The efforts to raise the digital awareness of citizens must be continually kept up and this is a challenge for all institutions. The words came from Atanas Temelkov, Chairman of the State e-Government Agency (SeGA), during the presentation of the first cyber hygiene lesson intended for the pupils, teachers and parents of children from grade I to grade VII in Bulgarian schools.
At an event marking the end of the school year, the Chairman of the SeGA and the Ministry of Education and Science (MoES), aided by the European Commissioner for Digital Economy and Society, Mariya Gabriel, presented a lesson under the motto ‘With Big Technology Comes a Big Responsibility’ in front of teachers from various metropolitan schools. The content of the lesson has been approved by the MoES and may be electively included in the curriculum during the 2018/2019 school year. It includes a Guide and methodology intended for teaching staff and tips for parents aiming to help raise the cyber culture of adolescents, as well as practical cyber hygiene tests for the pupils. The teaching content is part of the materials developed by the SeGA within the framework of the national cyber hygiene campaign under the motto They Won’t Hack Me conducted during the Bulgarian presidency of the EU under the auspices of Commissioner Mariya Gabriel.
Through the initiative we focus the citizens’ attention on the risks associated with the Internet and its use and create a possibility for teacher training. Over a period of 6 months more than 8000 schoolchildren were taught basic cyber hygiene skills. Dozens of meetings with teachers and parents across Bulgaria were organised. The campaign attracted thousands of young followers on social media and among public institutions, NGOs and Bulgarian businesses, the Head of the Bulgarian Electronic Governance Agency Atanas Temelkov announced.
By September 2018, Bulgarian schools will have access to the Electronic Delivery System (E-Delivery) maintained by the SeGA, which will enable them to receive the entire school curriculum via secure e-mail, Mr. Temelkov explained. The system is a digital equivalent of the traditional registered main and enables fully digital interaction with institutions. We will thus significantly increase the use of e-services provided by the government, teaching young people how their data is used and protected, Mr. Atanas Temelkov commented.
‘In the past six months we demonstrated that when we work together for a cause, we can always draw attention to the importance of young people’s skills in the world of Internet. Only together, can we ensure that digital transformation is positive for young people and their teachers, and that it meaningfully shapes their digital future’, the European Commissioner for the Digital Economy and Digital Society Mariya Gabriel, patron of the ‘They Won’t Hack Me’ initiative said.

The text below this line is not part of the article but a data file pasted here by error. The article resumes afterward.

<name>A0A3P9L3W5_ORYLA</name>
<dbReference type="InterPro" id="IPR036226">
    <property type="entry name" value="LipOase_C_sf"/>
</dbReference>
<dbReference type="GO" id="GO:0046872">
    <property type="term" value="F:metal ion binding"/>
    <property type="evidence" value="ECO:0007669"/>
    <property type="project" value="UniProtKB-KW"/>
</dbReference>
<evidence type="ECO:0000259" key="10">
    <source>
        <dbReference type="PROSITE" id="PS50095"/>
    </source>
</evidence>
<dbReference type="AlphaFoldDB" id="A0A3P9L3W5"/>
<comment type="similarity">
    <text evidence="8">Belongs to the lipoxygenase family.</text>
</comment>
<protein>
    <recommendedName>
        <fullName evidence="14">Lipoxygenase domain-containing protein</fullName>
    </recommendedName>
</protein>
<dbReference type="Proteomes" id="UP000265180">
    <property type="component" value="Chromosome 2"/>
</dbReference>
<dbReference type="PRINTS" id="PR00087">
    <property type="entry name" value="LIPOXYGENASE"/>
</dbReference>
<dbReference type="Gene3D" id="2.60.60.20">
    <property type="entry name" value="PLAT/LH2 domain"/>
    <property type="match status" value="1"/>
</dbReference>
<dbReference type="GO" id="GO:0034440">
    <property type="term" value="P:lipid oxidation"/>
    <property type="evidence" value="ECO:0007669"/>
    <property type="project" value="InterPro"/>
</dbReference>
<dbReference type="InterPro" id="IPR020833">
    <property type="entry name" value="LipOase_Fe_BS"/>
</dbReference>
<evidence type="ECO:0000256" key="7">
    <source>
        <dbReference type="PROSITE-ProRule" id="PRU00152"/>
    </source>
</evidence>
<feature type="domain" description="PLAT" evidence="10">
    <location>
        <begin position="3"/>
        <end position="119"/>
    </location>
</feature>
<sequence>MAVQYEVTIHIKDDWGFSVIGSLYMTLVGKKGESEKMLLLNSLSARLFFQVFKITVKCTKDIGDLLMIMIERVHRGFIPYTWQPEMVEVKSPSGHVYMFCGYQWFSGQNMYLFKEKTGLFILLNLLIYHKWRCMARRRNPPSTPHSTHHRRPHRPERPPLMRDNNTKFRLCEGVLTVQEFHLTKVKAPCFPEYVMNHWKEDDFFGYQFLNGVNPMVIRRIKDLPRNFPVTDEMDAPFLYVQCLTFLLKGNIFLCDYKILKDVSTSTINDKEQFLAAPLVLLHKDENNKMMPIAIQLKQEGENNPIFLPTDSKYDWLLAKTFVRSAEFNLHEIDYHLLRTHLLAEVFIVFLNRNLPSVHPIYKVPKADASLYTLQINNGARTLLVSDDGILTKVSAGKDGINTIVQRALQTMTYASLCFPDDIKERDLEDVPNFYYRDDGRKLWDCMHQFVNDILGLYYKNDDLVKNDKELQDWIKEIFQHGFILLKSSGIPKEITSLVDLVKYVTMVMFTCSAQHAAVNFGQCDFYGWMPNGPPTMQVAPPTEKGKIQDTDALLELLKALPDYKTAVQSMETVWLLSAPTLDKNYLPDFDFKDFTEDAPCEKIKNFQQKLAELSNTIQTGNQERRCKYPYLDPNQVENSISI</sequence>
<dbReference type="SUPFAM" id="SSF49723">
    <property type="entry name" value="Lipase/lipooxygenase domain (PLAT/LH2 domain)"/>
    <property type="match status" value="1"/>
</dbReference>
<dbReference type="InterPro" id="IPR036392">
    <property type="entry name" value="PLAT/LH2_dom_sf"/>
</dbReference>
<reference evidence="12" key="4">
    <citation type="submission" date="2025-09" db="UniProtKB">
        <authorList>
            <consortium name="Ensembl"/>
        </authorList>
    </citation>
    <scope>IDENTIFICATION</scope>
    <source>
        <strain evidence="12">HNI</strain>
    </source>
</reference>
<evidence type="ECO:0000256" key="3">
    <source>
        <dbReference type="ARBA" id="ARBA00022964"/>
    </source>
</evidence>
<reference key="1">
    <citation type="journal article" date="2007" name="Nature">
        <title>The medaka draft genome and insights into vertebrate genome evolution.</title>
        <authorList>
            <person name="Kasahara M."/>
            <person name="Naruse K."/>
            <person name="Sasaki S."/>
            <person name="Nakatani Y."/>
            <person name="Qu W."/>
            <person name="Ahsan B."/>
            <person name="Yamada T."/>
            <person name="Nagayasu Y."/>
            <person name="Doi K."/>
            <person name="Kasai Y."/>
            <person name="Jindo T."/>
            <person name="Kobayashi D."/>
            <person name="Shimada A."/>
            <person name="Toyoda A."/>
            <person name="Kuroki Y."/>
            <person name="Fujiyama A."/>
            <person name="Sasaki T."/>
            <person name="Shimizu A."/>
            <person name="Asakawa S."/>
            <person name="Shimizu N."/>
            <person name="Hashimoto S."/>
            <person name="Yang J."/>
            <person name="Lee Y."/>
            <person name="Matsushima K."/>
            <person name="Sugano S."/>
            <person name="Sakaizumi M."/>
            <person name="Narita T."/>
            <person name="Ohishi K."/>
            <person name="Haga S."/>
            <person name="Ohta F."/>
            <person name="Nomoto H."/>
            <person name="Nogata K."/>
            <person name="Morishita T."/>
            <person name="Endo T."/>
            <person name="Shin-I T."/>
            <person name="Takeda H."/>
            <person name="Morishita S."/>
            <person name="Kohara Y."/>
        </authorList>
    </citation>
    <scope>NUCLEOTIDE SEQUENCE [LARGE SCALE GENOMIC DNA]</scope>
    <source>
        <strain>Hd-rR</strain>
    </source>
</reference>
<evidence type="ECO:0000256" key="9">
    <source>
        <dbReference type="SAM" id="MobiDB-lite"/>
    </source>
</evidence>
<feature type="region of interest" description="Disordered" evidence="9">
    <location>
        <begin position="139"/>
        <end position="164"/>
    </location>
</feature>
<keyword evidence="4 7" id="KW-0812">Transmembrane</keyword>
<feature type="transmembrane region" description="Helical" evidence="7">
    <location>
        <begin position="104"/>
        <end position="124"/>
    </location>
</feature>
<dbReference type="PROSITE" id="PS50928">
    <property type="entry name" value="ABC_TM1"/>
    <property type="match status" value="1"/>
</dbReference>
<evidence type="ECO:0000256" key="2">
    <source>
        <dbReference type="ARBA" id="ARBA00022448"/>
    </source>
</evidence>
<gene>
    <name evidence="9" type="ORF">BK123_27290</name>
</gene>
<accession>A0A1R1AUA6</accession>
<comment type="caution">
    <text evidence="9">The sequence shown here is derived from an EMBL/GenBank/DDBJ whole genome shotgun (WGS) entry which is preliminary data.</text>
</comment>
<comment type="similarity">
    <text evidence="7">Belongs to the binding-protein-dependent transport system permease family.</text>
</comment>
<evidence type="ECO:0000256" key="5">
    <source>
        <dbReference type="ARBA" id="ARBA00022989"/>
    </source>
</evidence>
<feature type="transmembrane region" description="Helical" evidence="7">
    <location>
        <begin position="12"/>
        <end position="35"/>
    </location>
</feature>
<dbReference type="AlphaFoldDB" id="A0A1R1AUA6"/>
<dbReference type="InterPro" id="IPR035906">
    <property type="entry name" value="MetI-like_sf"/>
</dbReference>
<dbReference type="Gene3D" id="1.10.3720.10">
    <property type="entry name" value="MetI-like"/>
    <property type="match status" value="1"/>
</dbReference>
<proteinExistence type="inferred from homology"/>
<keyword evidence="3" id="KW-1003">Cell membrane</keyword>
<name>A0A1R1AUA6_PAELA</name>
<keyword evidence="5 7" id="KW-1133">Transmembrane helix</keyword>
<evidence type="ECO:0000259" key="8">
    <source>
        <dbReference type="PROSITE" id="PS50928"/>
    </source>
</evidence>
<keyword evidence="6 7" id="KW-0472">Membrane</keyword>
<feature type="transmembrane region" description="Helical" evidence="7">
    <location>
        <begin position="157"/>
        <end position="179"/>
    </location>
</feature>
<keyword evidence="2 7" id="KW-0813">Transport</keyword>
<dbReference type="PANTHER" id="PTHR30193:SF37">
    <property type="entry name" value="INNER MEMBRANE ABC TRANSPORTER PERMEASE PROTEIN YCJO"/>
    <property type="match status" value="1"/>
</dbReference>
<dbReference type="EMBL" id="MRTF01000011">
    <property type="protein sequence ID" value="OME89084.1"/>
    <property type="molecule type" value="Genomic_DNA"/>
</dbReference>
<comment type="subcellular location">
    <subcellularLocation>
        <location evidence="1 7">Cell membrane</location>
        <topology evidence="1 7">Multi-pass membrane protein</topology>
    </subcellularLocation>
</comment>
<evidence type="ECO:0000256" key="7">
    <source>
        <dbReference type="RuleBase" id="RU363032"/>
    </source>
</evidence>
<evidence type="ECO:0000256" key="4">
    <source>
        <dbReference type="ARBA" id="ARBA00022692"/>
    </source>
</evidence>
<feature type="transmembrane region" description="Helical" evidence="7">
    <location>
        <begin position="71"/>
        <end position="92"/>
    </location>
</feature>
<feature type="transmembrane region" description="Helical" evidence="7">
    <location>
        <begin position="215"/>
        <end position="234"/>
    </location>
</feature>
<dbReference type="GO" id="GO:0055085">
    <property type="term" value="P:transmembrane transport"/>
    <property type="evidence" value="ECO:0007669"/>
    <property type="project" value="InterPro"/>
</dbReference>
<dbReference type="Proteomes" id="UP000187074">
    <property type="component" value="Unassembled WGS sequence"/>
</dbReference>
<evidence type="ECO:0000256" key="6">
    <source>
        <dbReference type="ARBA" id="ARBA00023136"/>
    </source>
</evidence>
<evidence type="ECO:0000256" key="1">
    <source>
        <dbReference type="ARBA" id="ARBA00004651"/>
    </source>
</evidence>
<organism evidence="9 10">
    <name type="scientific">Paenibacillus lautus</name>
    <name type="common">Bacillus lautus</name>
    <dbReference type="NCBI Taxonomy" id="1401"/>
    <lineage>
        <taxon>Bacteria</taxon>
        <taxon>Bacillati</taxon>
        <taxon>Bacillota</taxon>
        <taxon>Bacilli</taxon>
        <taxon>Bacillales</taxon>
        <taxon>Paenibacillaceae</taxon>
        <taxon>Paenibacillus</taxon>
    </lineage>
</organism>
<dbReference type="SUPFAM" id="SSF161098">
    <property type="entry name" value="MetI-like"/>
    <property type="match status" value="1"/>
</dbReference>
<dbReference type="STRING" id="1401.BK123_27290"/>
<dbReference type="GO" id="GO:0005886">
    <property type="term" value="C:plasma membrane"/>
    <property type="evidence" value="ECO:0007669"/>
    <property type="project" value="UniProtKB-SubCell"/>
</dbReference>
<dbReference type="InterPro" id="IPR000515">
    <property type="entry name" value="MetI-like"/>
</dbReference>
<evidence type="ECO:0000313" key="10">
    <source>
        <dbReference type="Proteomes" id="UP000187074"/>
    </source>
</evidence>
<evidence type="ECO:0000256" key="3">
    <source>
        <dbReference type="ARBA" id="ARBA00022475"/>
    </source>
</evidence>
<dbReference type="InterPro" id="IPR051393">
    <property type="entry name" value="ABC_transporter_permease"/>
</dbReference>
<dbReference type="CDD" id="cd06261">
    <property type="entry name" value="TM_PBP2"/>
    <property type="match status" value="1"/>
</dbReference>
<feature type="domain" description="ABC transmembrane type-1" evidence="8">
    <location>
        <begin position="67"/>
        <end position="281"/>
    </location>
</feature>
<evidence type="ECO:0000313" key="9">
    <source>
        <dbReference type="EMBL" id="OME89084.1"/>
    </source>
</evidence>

Commissioner Gabriel highlighted the importance of media literacy skills and sound knowledge of the threats in digital space. ‘There are cases of Bulgarian schoolchildren who have left school on account of hateful speech and other vulnerabilities that violated privacy’, Mariya Gabriel recalled, urging teachers to take an active stance in teaching young people cyber hygiene skills.
Commissioner Gabriel singled out the ‘They Won’t Hack Me’ campaign as a good practice example within the broader framework of the common European Safer Internet for the EU campaign ((#SaferInternet4EU) under her auspices. Mariya Gabriel further focused attention on yet another initiative — the Alliance for the protection of minors on the Internet, which has more than 25 members, including UNICEF and large social media, working together to overcome key digital challenged before young people in Europe.
‘The They Won’t Hack Me initiative shows that we in Bulgaria want to usher in a digital transformation that will see man in the centre of and managing processed because we have values and principles’, Commissioner Gabriel stated.
A project for the digitalization of Bulgarian school education with a budget of approximately EUR 50 mln. was announced by Denitsa Sacheva, Deputy Minister for Education and Science. According to her statement, the introduction of digital technologies and digital skills are areas in which progress should be pursued with caution and responsibility.
The Interactive cyber lesson developed jointly by the SeGA and the MoES is an important first step and a valuable teaching aid for the school professions who will commence teaching Computer Modelling to third graders from the beginning of the next school year, Denitsa Sacheva pointed out. ‘There are many people outside the system of school education who equally need education and training on the use of technology in order to protect themselves and their personal data. This will ensure that the lesson will be a valuable aid for parents as well as their children. They will be able to learn useful tips about how to better protect their digital identity and the personal data stored on their digital devices’, Deputy Minister Sacheva concluded.
Together with the Ministry of Education and Science, the BEGA will take up the initiative of raising digital culture and promoting the advantages of e-governance in Bulgaria among students graduating in Grades XI and XII in Bulgarian schools.
The entire curriculum and the educational videos of the ‘They Won’t Hack Me’ campaign are available in the Library on the webpage of the campaign at https://cyberneat.e-gov.bg/